Now the hard work begins.
The pages of this edition were at the printer before results were in on Tuesday’s election, and we’re elated that it’s over. Now the hard work begins.
As we write this, we aren’t sure who controls the hallowed halls of the U.S. Senate or just how vast the Republican majority in the U.S. House will be.
We don’t know if Kansas is sending an Independent or a Republican to the U.S. Senate. When this paper finds you, there may be a new Governor waiting to take office in January, or, the current Governor could have swept back into office to continue his roadmap.
There may be changes in the top governing official at the county, and any number of seats in the Kansas House may have changed hands or parties.
It’s difficult to know the outcome before all the votes are cast, but one thing we know for certain: This was a polarizing, exhausting election.
We cannot recall seeing more commercials or receiving more mail, more email, more doorstep campaigners or robo telephone calls in any election in recent memory.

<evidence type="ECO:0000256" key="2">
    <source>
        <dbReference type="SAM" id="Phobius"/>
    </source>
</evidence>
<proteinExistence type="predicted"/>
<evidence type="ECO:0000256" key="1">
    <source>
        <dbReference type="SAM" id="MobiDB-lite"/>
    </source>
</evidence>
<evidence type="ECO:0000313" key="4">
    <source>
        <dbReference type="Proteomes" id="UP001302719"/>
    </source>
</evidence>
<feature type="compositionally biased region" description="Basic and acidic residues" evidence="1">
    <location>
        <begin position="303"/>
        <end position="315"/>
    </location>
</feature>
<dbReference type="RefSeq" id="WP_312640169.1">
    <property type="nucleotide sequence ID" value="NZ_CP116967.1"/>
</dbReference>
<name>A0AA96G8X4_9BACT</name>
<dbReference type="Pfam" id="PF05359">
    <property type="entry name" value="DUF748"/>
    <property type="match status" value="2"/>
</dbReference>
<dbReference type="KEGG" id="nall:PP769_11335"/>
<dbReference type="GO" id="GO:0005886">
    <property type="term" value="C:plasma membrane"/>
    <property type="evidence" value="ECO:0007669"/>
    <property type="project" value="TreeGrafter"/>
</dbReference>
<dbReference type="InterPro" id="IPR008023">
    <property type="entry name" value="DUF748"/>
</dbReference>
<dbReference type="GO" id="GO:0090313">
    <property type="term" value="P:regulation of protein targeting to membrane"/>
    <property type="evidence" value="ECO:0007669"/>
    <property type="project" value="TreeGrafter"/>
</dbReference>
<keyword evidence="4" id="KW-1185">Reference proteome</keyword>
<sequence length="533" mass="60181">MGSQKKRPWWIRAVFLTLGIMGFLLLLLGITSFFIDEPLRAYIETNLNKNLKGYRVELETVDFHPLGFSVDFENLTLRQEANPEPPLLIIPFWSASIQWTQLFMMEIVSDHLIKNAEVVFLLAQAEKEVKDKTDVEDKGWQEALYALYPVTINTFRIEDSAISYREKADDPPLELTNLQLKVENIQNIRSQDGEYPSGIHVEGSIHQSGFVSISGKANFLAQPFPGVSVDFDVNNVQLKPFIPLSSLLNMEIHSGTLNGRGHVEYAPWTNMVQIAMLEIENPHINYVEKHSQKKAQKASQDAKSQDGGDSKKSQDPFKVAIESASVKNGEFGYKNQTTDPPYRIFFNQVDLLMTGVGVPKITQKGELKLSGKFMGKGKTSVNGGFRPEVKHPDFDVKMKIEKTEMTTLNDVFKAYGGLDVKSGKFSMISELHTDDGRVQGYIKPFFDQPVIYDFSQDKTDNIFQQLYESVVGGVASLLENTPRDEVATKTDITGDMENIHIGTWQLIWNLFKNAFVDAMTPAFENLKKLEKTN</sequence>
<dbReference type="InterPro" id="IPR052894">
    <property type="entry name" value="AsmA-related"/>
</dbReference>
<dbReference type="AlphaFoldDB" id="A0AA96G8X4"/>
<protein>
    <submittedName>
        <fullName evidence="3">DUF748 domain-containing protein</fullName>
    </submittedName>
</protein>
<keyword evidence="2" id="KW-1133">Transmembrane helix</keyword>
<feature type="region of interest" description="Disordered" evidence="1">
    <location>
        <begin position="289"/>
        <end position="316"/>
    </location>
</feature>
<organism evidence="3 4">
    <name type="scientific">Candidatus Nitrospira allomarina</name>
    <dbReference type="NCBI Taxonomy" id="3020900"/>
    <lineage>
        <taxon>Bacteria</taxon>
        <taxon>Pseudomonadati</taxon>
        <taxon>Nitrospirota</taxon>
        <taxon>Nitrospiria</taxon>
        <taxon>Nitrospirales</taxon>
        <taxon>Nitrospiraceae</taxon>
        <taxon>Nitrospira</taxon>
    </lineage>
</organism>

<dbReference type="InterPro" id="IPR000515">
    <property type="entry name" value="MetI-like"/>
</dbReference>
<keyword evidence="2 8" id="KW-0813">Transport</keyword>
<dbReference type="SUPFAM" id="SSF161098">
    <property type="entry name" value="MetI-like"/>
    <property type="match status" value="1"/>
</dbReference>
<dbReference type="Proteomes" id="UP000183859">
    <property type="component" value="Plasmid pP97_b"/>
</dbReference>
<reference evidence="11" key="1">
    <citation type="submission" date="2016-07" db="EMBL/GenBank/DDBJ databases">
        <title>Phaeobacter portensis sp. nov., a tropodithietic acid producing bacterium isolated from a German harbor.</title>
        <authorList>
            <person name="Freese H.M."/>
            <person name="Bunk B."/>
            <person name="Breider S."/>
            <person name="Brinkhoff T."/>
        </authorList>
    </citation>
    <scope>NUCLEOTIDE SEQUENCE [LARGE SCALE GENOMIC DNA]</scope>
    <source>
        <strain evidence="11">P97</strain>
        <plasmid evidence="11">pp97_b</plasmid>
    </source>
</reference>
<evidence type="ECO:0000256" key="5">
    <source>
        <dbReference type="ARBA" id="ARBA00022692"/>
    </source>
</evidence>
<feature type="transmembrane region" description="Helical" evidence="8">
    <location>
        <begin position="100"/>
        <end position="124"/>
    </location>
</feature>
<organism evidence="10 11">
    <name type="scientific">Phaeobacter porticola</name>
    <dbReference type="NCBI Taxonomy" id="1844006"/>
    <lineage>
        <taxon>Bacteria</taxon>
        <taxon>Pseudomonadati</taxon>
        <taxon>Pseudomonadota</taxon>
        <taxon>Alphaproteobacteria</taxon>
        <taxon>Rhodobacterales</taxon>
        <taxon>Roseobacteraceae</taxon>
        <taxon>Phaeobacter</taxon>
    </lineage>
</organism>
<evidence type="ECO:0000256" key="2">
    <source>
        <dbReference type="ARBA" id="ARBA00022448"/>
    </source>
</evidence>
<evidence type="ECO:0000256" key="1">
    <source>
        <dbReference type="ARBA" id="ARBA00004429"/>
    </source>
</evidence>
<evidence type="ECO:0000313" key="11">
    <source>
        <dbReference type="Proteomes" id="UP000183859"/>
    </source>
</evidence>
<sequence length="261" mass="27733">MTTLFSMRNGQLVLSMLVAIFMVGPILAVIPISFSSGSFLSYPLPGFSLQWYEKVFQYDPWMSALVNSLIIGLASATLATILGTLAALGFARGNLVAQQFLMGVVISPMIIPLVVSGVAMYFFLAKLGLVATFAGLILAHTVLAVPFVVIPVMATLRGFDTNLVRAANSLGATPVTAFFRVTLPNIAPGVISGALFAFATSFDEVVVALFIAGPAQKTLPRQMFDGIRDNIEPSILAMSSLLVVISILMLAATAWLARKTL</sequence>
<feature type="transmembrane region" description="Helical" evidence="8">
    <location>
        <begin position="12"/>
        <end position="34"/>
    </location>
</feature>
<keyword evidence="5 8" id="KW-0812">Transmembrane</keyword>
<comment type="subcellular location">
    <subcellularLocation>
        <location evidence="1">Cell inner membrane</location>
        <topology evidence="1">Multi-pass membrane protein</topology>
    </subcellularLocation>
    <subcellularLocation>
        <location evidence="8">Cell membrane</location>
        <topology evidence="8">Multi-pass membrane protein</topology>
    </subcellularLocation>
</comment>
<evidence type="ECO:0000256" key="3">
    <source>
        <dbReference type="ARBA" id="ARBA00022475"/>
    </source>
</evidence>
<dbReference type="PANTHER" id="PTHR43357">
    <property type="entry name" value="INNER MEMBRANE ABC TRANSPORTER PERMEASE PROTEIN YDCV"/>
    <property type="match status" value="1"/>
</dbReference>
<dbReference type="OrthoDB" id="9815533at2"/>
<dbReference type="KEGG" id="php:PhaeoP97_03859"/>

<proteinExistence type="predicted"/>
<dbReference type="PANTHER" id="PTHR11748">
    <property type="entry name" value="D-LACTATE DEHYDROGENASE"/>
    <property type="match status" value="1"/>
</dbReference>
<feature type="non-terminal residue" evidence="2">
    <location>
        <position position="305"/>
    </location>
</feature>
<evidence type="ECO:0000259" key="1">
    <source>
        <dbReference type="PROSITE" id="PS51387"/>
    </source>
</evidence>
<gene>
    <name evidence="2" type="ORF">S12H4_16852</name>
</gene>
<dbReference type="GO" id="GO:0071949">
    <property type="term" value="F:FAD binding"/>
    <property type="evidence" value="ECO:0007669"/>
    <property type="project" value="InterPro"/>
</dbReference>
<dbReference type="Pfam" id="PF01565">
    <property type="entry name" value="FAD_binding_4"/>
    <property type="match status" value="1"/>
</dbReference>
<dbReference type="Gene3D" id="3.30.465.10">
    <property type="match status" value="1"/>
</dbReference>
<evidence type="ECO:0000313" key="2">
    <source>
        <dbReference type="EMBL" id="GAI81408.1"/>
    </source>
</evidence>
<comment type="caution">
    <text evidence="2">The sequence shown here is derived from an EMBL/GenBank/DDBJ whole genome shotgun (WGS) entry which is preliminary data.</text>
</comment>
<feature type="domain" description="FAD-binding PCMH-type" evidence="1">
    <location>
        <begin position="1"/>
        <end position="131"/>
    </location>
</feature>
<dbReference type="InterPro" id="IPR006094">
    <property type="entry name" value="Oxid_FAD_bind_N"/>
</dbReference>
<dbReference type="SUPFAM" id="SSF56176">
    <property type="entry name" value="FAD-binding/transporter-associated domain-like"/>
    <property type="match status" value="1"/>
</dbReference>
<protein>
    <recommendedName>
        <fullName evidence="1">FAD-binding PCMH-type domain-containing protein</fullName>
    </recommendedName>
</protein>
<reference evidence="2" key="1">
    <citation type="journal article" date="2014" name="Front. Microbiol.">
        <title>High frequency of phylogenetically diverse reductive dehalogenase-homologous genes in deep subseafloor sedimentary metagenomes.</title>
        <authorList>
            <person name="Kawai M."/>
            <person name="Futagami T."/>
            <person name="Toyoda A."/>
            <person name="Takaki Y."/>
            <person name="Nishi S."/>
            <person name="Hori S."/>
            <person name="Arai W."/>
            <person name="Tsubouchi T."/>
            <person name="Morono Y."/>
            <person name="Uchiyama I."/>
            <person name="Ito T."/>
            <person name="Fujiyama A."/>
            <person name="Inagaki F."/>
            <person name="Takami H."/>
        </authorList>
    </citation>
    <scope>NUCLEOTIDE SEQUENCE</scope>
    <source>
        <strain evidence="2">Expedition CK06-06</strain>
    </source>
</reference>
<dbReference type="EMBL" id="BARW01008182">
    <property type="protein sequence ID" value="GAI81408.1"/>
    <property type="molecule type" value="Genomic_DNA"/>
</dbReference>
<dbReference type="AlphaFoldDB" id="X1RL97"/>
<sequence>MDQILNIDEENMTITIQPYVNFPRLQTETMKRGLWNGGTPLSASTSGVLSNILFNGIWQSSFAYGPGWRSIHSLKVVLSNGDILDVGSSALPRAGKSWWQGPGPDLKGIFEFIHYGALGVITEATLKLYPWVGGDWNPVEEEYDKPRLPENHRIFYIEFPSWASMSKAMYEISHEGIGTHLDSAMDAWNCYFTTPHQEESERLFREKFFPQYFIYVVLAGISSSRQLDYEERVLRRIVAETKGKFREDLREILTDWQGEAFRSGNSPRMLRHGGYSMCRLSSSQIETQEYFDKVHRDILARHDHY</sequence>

It felt like all eyes were on Kansas, and we hope we’re sending good people to do right by the people of this state.
We hope a top priority of the recently-elected officials is prepared to govern in a transparent way, always keeping the people who elected them in clear view.
We’d like to see some of the polarization subside — at least for awhile as the group begins to settle into Topeka and into Washington, D.C. We hope our leaders will make a conscious effort to not live in an echo chamber.
We urge those elected on Nov. 4 to reach out to the other side. Spend some time learning from those on the opposite side of the aisle. Learn to get along and work together graciously.
That doesn’t mean forgetting principles or declining to debate or discuss the issues at hand. It simply means agreeing to disagree – in both word and in deed.
It’s time to put the mud-slinging of the election behind us and work to build a state and country that everyone – both the winners and the losers — can be proud of.
There is good and bad in everyone and everything, and it’s time we start remembering the good qualities of those on the other side rather than rehashing some of the bad.
This isn’t a call to put aside politics, but it is a call to put aside politics as usual. We each need to remember that differences in opinion don’t have to result in ripping apart the fabric of this state or country. There’s room for lots of different voices and opinions at the table of governance. So let’s start acting that way.
Now the hard work begins.